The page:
M: And then it does a good job of smoothing the variables that are in there so that one variable isn’t allowed to dominate the whole model, which leads to better generalization.

L: Yeah so the smaller the variables, the less likely you are to overfit.

M: Yeah you’re pulling a small amount of information from a large number of variables.

L: Yeah exactly. And RandomForest is similar in that with the way these trees are formed, remember that the trees make up the forest, so what happens is that in each tree, at each split in the tree, you’re actually going to look at a few of the variables out of the entire subset. So, maybe four out of twenty, or something akin to that. And so it’s hard to overfit when you’re just looking at that subset. And we can get into that a little bit more in a coming week, maybe we’ll have an algorithm show here coming up.

M: Yeah that’d be great. We have one more question before we talk about next week. We had someone ask about adoption, so how do you convince unfamiliar clinicians of the credibility of the algorithms and the predictions? And so, one way we’ve done that is to include guidance about the predictions. With each prediction, you get a couple of columns that describe how the prediction was made. Meaning for instance, if age is a really important feature in heart failure risk and higher age corresponds with higher risk, an older patient is gonna have age pop up as a feature that drove that prediction. So, it kinda follows the clinicians thought process, where they say: okay the patient is maybe overweight and a smoker. and if they see the algorithm saying okay maybe the patient is overweight and a smoker, they’re gonna be like Oh I agree with that.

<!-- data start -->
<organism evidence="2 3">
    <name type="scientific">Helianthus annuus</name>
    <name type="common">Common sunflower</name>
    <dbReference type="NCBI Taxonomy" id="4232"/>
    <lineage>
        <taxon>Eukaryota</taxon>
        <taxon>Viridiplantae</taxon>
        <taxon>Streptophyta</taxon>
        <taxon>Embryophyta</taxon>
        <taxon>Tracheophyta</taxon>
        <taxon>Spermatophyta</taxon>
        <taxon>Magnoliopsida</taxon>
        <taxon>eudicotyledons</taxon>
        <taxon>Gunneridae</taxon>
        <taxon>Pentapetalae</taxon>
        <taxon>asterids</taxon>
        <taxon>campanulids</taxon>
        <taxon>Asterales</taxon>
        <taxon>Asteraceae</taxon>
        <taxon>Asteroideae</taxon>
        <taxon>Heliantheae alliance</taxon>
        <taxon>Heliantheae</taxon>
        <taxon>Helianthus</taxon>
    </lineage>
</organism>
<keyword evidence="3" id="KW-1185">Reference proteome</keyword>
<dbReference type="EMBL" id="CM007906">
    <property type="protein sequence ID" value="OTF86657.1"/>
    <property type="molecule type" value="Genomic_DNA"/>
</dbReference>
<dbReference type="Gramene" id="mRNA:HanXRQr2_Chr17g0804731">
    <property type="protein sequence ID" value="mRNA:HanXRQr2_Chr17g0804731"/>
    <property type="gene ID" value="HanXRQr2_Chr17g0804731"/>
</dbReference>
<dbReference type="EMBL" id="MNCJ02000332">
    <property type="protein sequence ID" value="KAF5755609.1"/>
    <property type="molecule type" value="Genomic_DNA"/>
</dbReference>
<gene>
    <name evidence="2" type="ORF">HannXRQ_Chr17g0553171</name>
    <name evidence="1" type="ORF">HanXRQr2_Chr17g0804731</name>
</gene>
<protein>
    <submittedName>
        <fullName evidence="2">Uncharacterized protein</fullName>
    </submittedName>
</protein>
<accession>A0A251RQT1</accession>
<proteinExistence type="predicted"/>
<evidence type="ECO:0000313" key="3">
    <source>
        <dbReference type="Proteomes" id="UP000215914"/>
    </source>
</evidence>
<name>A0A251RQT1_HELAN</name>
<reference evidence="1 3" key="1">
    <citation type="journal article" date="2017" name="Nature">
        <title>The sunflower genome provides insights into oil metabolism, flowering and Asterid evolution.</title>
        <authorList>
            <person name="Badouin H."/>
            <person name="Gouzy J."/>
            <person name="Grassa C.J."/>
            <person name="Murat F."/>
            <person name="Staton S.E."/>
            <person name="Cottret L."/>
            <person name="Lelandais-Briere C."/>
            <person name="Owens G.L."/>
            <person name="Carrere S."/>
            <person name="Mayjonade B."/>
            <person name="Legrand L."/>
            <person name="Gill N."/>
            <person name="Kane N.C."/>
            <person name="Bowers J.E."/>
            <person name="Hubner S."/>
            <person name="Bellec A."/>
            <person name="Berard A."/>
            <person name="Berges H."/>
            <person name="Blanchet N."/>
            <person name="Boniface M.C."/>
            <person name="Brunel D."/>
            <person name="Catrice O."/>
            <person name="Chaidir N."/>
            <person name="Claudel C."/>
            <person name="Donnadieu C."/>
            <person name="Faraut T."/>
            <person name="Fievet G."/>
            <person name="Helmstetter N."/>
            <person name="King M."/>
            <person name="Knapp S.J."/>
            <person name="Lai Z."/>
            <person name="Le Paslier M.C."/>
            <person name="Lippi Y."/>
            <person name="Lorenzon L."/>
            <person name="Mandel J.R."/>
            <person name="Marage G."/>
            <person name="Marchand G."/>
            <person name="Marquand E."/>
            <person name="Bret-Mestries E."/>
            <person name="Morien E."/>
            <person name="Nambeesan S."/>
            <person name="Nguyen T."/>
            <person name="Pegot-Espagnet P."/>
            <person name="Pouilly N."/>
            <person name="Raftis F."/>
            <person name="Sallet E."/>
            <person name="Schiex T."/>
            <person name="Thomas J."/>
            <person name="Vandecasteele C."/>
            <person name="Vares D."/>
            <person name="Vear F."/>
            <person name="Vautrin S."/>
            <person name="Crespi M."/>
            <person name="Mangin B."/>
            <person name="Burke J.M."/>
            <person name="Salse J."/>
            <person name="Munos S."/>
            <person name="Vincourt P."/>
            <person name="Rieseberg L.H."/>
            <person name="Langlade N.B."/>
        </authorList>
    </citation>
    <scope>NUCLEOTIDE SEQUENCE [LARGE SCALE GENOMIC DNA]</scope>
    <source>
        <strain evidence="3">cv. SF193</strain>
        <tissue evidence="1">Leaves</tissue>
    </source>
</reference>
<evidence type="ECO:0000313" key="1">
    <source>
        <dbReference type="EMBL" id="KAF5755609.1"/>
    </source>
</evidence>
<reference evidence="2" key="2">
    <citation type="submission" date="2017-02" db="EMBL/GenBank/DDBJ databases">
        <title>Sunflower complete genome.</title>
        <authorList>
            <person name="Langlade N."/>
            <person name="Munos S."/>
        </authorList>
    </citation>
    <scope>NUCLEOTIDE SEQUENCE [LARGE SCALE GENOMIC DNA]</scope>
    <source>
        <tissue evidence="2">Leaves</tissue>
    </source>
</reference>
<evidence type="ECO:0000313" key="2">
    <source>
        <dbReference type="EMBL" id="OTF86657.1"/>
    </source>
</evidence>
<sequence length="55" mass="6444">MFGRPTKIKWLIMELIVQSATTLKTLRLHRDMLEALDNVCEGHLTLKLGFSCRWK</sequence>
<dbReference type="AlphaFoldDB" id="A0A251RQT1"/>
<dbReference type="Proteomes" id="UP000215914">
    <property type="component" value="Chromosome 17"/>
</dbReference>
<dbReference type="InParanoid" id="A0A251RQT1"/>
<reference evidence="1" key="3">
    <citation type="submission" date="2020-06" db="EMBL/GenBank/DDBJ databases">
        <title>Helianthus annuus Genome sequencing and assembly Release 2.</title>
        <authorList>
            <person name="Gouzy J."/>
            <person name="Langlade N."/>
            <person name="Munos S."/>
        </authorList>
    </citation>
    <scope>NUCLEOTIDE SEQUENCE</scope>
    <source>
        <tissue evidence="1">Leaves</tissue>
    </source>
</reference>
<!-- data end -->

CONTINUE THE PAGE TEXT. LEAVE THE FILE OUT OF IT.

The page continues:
L: Yeah it’s definitely important to help clinicians build trust in your models or else they’ll just sit there and not really impact care. So that’s been critical in our work thus far.

M: Mhmm so that’s been really exciting. And then we’re hoping to include more functionality of that type just to make it easier on clinicians and people who are trying to use the algorithms. And so one thing we’d like to actually include is even a way to say okay Joe’s heart failure risk was a point eight out of one, which is pretty high. He’s not doing so well. But, if he were to lose twenty pounds, that would lower his risk by twenty-five percent.

L: Offering guidance to the clinician’s to goal-setting.

M: So it goes beyond the prediction and offers guidance.

L: Yeah and that’s an active area of machine learning research. We’re learning with the entire community and we’ll be presenting as to exactly what we’re finding each week.

M: So, speaking of learning, we’ve gotten a basic tour and maybe people want to get a little bit of foundational knowledge, do they need a PhD in machine learning?

L: No no no. Exactly. And that’s a fantastic segue. So, next week we’re gonna be talking about what other educational resources are out there that are fantastic, specifically, MOOCs. And so we’ll go over how we can use data science to find the best MOOCs out there for data science.

M: It’s a little meta, but I think—

L: Yeah that’ll work.

M: that’ll be a great one.

What topic or projects should we feature?

Let us know what you think would make it great.